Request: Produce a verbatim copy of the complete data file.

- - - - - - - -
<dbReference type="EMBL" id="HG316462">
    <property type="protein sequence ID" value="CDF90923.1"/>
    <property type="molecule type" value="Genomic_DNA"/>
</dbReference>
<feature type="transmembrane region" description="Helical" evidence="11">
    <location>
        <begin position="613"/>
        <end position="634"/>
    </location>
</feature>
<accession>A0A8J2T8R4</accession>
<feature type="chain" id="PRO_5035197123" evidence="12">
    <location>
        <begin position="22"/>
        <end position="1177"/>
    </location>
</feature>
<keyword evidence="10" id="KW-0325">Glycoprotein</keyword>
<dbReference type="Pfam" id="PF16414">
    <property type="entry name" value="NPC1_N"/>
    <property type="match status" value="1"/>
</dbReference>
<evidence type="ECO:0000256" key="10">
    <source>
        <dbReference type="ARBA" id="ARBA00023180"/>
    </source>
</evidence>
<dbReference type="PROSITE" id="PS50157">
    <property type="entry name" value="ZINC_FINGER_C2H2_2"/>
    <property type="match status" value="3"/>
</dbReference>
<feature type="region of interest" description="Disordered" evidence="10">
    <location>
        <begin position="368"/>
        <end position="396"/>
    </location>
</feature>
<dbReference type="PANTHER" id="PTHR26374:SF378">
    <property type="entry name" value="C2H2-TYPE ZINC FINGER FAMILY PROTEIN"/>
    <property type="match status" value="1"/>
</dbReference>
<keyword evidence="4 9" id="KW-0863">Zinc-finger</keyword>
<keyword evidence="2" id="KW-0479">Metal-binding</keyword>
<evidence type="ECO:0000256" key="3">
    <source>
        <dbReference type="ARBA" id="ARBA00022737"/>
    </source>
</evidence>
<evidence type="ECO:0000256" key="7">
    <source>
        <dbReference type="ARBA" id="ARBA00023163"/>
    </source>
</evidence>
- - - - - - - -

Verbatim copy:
<dbReference type="EMBL" id="HG316462">
    <property type="protein sequence ID" value="CDF90923.1"/>
    <property type="molecule type" value="Genomic_DNA"/>
</dbReference>
<feature type="transmembrane region" description="Helical" evidence="11">
    <location>
        <begin position="613"/>
        <end position="634"/>
    </location>
</feature>
<accession>A0A8J2T8R4</accession>
<feature type="chain" id="PRO_5035197123" evidence="12">
    <location>
        <begin position="22"/>
        <end position="1177"/>
    </location>
</feature>
<keyword evidence="10" id="KW-0325">Glycoprotein</keyword>
<dbReference type="Pfam" id="PF16414">
    <property type="entry name" value="NPC1_N"/>
    <property type="match status" value="1"/>
</dbReference>
<evidence type="ECO:0000256" key="10">
    <source>
        <dbReference type="ARBA" id="ARBA00023180"/>
    </source>
</evidence>
<dbReference type="PROSITE" id="PS50157">
    <property type="entry name" value="ZINC_FINGER_C2H2_2"/>
    <property type="match status" value="3"/>
</dbReference>
<feature type="region of interest" description="Disordered" evidence="10">
    <location>
        <begin position="368"/>
        <end position="396"/>
    </location>
</feature>
<dbReference type="PANTHER" id="PTHR26374:SF378">
    <property type="entry name" value="C2H2-TYPE ZINC FINGER FAMILY PROTEIN"/>
    <property type="match status" value="1"/>
</dbReference>
<keyword evidence="4 9" id="KW-0863">Zinc-finger</keyword>
<keyword evidence="2" id="KW-0479">Metal-binding</keyword>
<evidence type="ECO:0000256" key="3">
    <source>
        <dbReference type="ARBA" id="ARBA00022737"/>
    </source>
</evidence>
<evidence type="ECO:0000256" key="7">
    <source>
        <dbReference type="ARBA" id="ARBA00023163"/>
    </source>
</evidence>